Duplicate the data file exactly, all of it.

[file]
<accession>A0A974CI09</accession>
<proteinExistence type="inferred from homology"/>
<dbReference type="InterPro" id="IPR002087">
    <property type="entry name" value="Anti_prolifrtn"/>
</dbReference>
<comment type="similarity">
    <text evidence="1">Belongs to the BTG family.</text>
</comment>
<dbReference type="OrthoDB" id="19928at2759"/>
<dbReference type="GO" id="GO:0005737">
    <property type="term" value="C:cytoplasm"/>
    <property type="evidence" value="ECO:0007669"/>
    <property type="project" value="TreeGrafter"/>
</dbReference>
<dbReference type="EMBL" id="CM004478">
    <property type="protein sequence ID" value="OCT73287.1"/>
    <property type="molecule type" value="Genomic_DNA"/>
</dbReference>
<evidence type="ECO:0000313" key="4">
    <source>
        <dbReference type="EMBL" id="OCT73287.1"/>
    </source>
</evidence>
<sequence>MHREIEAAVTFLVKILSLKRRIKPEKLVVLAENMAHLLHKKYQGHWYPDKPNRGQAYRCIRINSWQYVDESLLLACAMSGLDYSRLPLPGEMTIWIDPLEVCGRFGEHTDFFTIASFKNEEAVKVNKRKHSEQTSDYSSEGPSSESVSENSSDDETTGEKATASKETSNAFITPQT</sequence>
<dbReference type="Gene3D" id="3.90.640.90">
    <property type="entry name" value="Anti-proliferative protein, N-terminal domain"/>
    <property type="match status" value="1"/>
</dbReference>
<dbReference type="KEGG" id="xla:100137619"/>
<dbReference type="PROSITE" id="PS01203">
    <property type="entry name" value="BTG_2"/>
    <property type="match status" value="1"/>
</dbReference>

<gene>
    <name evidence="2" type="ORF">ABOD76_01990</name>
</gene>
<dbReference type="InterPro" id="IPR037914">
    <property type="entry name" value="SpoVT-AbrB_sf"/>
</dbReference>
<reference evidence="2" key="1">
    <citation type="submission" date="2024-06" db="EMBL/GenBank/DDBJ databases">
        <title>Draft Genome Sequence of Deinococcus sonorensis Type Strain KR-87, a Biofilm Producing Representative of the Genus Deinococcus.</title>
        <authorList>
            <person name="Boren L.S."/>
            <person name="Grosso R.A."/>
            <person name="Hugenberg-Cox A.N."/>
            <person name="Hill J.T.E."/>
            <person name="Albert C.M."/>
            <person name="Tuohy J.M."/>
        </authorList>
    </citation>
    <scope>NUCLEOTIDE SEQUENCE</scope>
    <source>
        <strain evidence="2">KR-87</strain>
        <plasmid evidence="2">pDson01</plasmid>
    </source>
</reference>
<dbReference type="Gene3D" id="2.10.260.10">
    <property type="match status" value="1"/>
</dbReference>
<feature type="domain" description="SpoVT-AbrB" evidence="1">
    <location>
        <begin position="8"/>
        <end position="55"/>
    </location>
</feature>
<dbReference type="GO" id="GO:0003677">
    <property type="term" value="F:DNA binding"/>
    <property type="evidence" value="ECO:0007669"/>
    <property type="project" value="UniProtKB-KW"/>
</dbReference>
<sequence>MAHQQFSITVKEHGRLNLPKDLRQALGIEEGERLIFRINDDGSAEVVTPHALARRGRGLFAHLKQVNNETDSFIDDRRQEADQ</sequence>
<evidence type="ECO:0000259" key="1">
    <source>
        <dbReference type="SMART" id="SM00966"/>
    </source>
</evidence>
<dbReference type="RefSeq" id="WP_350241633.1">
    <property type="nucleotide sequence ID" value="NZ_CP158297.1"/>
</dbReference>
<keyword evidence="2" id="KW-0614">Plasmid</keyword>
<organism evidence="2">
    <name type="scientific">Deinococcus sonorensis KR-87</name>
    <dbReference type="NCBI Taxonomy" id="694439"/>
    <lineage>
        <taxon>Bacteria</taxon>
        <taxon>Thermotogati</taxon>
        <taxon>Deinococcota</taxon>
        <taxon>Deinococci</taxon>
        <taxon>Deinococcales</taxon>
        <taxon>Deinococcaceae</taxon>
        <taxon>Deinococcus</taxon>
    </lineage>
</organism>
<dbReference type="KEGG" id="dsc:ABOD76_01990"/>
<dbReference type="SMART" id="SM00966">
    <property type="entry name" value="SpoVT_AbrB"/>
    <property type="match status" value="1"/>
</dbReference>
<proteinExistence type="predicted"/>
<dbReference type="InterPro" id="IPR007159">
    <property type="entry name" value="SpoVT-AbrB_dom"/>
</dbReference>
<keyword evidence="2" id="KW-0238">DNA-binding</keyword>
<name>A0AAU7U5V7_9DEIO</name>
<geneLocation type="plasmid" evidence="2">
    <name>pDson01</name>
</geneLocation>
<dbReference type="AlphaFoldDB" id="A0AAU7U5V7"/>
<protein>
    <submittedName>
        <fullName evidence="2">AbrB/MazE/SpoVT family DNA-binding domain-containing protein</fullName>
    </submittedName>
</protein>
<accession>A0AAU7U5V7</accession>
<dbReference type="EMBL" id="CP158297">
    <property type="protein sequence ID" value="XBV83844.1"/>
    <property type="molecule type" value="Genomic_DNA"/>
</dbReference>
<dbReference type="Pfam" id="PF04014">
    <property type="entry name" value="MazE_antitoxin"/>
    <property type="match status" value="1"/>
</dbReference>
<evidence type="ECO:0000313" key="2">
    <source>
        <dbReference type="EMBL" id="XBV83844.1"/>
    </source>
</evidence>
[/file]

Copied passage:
<accession>A0A974CI09</accession>
<proteinExistence type="inferred from homology"/>
<dbReference type="InterPro" id="IPR002087">
    <property type="entry name" value="Anti_prolifrtn"/>
</dbReference>
<comment type="similarity">
    <text evidence="1">Belongs to the BTG family.</text>
</comment>
<dbReference type="OrthoDB" id="19928at2759"/>
<dbReference type="GO" id="GO:0005737">
    <property type="term" value="C:cytoplasm"/>
    <property type="evidence" value="ECO:0007669"/>
    <property type="project" value="TreeGrafter"/>
</dbReference>
<dbReference type="EMBL" id="CM004478">
    <property type="protein sequence ID" value="OCT73287.1"/>
    <property type="molecule type" value="Genomic_DNA"/>
</dbReference>
<evidence type="ECO:0000313" key="4">
    <source>
        <dbReference type="EMBL" id="OCT73287.1"/>
    </source>
</evidence>
<sequence>MHREIEAAVTFLVKILSLKRRIKPEKLVVLAENMAHLLHKKYQGHWYPDKPNRGQAYRCIRINSWQYVDESLLLACAMSGLDYSRLPLPGEMTIWIDPLEVCGRFGEHTDFFTIASFKNEEAVKVNKRKHSEQTSDYSSEGPSSESVSENSSDDETTGEKATASKETSNAFITPQT</sequence>
<dbReference type="Gene3D" id="3.90.640.90">
    <property type="entry name" value="Anti-proliferative protein, N-terminal domain"/>
    <property type="match status" value="1"/>
</dbReference>
<dbReference type="KEGG" id="xla:100137619"/>
<dbReference type="PROSITE" id="PS01203">
    <property type="entry name" value="BTG_2"/>
    <property type="match status" value="1"/>
</dbReference>

<gene>
    <name evidence="2" type="ORF">ABOD76_01990</name>
</gene>
<dbReference type="InterPro" id="IPR037914">
    <property type="entry name" value="SpoVT-AbrB_sf"/>
</dbReference>
<reference evidence="2" key="1">
    <citation type="submission" date="2024-06" db="EMBL/GenBank/DDBJ databases">
        <title>Draft Genome Sequence of Deinococcus sonorensis Type Strain KR-87, a Biofilm Producing Representative of the Genus Deinococcus.</title>
        <authorList>
            <person name="Boren L.S."/>
            <person name="Grosso R.A."/>
            <person name="Hugenberg-Cox A.N."/>
            <person name="Hill J.T.E."/>
            <person name="Albert C.M."/>
            <person name="Tuohy J.M."/>
        </authorList>
    </citation>
    <scope>NUCLEOTIDE SEQUENCE</scope>
    <source>
        <strain evidence="2">KR-87</strain>
        <plasmid evidence="2">pDson01</plasmid>
    </source>
</reference>
<dbReference type="Gene3D" id="2.10.260.10">
    <property type="match status" value="1"/>
</dbReference>
<feature type="domain" description="SpoVT-AbrB" evidence="1">
    <location>
        <begin position="8"/>
        <end position="55"/>
    </location>
</feature>
<dbReference type="GO" id="GO:0003677">
    <property type="term" value="F:DNA binding"/>
    <property type="evidence" value="ECO:0007669"/>
    <property type="project" value="UniProtKB-KW"/>
</dbReference>
<sequence>MAHQQFSITVKEHGRLNLPKDLRQALGIEEGERLIFRINDDGSAEVVTPHALARRGRGLFAHLKQVNNETDSFIDDRRQEADQ</sequence>
<evidence type="ECO:0000259" key="1">
    <source>
        <dbReference type="SMART" id="SM00966"/>
    </source>
</evidence>
<dbReference type="RefSeq" id="WP_350241633.1">
    <property type="nucleotide sequence ID" value="NZ_CP158297.1"/>
</dbReference>
<keyword evidence="2" id="KW-0614">Plasmid</keyword>
<organism evidence="2">
    <name type="scientific">Deinococcus sonorensis KR-87</name>
    <dbReference type="NCBI Taxonomy" id="694439"/>
    <lineage>
        <taxon>Bacteria</taxon>
        <taxon>Thermotogati</taxon>
        <taxon>Deinococcota</taxon>
        <taxon>Deinococci</taxon>
        <taxon>Deinococcales</taxon>
        <taxon>Deinococcaceae</taxon>
        <taxon>Deinococcus</taxon>
    </lineage>
</organism>
<dbReference type="KEGG" id="dsc:ABOD76_01990"/>
<dbReference type="SMART" id="SM00966">
    <property type="entry name" value="SpoVT_AbrB"/>
    <property type="match status" value="1"/>
</dbReference>
<proteinExistence type="predicted"/>
<dbReference type="InterPro" id="IPR007159">
    <property type="entry name" value="SpoVT-AbrB_dom"/>
</dbReference>
<keyword evidence="2" id="KW-0238">DNA-binding</keyword>
<name>A0AAU7U5V7_9DEIO</name>
<geneLocation type="plasmid" evidence="2">
    <name>pDson01</name>
</geneLocation>
<dbReference type="AlphaFoldDB" id="A0AAU7U5V7"/>
<protein>
    <submittedName>
        <fullName evidence="2">AbrB/MazE/SpoVT family DNA-binding domain-containing protein</fullName>
    </submittedName>
</protein>
<accession>A0AAU7U5V7</accession>
<dbReference type="EMBL" id="CP158297">
    <property type="protein sequence ID" value="XBV83844.1"/>
    <property type="molecule type" value="Genomic_DNA"/>
</dbReference>
<dbReference type="Pfam" id="PF04014">
    <property type="entry name" value="MazE_antitoxin"/>
    <property type="match status" value="1"/>
</dbReference>
<evidence type="ECO:0000313" key="2">
    <source>
        <dbReference type="EMBL" id="XBV83844.1"/>
    </source>
</evidence>